A multidisciplinary approach to non-alcoholic fatty liver disease (NAFLD) management, including counseling about heart disease risk and diet, significantly reduced liver and cardiovascular disease risk, according to findings presented at the Digital International Liver Congress.
The accumulation of fat in the liver—which includes NAFLD and the more severe non-alcoholic steatohepatitis (NASH)—is responsible for a growing proportion of advanced liver disease worldwide. Fatty liver disease can lead to liver inflammation, cirrhosis and liver cancer. With no approved medical therapies, management focuses on lifestyle changes and treatment of coexisting conditions.
In people with NAFLD, cardiovascular disease is a leading cause of death. While guidelines recommend a multidisciplinary approach to disease management, its efficacy has not been well studied.
Anna Mantovani, of University College London, and colleagues sought to determine the value of such an approach by analyzing metabolic comorbidities and markers indicative of liver function in a longitudinal study.
They analyzed data on people who were advised to attend a multidisciplinary NAFLD clinic, which offered liver disease consultation, heart disease risk evaluation and guidance on diet. The study population included 273 people who were observed for an average duration of 18 months.
At the start of the study, obesity, hypertension and diabetes were present in 60%, 67% and 50% of the group, respectively. Around 13% had experienced some kind of cardiovascular event. At the outset, 64 participants needed to manage abnormal blood lipid levels (dyslipidemia), and 57 people with diabetes and 36 individuals with hypertension were in need of a change in their treatment.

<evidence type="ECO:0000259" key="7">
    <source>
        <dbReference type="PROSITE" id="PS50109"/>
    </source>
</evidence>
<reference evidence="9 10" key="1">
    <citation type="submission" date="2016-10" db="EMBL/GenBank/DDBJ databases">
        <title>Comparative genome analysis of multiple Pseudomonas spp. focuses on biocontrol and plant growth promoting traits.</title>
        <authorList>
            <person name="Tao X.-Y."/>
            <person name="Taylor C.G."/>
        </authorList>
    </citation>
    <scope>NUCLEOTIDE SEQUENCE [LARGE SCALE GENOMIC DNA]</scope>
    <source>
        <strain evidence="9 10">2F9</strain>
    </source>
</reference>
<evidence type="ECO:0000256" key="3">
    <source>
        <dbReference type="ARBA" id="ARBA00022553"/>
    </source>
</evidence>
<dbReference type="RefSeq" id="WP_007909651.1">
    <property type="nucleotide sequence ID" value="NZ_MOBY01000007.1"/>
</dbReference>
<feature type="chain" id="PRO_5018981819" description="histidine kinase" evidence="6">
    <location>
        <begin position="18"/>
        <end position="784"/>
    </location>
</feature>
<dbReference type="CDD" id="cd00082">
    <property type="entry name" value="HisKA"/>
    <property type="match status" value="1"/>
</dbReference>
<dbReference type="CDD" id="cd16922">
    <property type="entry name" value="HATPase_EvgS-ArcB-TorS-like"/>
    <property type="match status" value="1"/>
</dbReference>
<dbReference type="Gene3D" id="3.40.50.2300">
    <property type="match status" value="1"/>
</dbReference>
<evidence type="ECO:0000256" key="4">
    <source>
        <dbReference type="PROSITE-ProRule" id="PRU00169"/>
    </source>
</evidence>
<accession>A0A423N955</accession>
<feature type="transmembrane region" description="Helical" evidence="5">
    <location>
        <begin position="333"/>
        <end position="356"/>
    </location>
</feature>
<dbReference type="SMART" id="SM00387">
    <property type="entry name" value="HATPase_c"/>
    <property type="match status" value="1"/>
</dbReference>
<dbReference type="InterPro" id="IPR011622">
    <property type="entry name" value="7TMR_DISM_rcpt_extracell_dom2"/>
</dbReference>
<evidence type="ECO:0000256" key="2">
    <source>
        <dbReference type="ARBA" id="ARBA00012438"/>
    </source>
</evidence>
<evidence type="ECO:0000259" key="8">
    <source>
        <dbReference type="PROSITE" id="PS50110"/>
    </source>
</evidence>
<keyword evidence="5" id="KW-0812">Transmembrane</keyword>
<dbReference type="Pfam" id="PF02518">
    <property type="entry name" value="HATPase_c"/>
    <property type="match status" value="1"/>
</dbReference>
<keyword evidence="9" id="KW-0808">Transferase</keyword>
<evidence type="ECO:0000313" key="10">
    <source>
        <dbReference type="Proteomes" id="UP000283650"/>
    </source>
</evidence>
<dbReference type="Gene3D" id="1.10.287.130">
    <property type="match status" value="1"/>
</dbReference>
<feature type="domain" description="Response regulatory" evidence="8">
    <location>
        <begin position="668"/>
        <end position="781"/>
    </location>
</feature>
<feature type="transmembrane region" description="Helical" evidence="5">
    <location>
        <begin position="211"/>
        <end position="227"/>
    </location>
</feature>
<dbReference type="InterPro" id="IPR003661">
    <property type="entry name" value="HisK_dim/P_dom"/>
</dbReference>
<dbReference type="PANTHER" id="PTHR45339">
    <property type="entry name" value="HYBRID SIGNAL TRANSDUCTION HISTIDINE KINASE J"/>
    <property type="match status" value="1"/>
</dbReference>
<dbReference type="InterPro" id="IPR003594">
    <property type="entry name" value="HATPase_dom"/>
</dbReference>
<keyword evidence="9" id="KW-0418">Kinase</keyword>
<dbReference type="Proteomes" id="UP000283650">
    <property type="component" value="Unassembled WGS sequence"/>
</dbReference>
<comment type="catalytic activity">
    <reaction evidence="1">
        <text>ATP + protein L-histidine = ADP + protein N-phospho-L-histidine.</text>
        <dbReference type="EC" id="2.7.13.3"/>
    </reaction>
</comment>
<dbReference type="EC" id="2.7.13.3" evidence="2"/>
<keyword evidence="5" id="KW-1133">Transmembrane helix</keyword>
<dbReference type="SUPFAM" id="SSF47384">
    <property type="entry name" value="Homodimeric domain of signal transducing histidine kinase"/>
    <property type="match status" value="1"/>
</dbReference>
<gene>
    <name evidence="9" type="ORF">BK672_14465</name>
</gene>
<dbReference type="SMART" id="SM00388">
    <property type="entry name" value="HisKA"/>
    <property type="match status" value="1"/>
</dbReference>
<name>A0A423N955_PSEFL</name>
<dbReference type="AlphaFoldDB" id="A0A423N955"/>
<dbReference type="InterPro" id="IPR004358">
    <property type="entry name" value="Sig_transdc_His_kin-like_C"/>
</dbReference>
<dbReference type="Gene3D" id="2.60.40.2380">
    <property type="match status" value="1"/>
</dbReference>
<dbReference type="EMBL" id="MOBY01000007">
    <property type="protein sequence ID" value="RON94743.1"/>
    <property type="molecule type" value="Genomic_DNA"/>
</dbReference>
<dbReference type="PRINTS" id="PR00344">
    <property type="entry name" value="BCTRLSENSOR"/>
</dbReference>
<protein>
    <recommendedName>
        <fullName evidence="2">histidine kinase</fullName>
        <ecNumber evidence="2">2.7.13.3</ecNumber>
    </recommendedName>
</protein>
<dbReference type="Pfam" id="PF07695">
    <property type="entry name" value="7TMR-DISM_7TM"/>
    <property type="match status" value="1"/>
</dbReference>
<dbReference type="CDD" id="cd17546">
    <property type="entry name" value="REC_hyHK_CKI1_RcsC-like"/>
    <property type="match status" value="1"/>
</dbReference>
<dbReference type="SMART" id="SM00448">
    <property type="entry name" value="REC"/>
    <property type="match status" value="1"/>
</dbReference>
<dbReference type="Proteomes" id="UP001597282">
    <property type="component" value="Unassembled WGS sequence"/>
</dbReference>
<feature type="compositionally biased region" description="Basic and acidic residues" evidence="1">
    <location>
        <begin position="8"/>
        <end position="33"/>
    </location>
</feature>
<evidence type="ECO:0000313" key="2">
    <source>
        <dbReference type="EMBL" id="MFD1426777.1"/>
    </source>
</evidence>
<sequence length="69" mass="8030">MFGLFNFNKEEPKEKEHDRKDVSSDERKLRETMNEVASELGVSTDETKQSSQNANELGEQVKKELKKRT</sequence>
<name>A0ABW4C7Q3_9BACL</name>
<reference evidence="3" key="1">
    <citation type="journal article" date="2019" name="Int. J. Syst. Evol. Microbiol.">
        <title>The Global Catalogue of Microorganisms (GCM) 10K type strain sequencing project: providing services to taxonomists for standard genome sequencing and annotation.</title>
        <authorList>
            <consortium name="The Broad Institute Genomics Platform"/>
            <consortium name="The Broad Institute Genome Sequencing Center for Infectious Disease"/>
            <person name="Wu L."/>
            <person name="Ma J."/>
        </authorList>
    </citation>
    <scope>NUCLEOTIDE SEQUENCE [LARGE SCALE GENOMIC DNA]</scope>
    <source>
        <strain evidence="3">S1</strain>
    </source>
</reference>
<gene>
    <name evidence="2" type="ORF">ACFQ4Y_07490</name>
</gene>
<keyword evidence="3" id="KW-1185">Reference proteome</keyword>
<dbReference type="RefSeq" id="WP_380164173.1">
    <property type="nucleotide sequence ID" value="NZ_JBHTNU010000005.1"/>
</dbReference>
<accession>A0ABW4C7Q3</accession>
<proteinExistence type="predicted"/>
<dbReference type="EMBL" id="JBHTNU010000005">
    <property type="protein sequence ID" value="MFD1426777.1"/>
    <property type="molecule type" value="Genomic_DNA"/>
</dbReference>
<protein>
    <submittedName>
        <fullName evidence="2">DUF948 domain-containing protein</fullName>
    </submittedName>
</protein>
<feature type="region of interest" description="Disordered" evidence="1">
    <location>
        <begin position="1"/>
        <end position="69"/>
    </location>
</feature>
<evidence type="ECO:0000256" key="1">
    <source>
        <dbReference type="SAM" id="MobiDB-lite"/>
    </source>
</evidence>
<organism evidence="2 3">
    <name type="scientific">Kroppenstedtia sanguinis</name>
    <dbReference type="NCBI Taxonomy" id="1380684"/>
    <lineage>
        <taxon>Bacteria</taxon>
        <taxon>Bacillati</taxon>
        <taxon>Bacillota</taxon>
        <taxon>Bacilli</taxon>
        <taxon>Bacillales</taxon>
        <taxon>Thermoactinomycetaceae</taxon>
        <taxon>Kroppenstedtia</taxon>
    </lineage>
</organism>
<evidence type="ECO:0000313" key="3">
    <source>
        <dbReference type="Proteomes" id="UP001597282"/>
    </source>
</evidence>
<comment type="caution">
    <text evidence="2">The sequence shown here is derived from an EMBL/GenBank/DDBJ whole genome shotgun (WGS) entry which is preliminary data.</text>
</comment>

Over the course of follow-up, the researchers noted significant improvements in systolic and diastolic blood pressure, cholesterol levels and markers of liver function and diabetes. Further, they identified 14 other people with undiagnosed diabetes. They also reported successful weight loss, with just over half of the participants losing at least 10% of their body weight.
The researchers also calculated QRISK3 scores, an indicator of a person’s likelihood of suffering a heart attack or stroke sometime in the next 10 years. Over the course of the study, the proportion of people with a QRISK3 score of at least 10% fell from 63% to 49%. Among those who received a therapy, the average QRISK3 fell from 17% to 14%.
Overall, the study team found that a multidisciplinary approach to managing NAFLD was effective in ameliorating liver and heart-related issues. Moreover, “A strong collaboration between primary and secondary care is essential to implement and maintain these improvements in the long term,” they concluded.
Click here to view the study presentation.
Click here to learn more about fatty liver disease.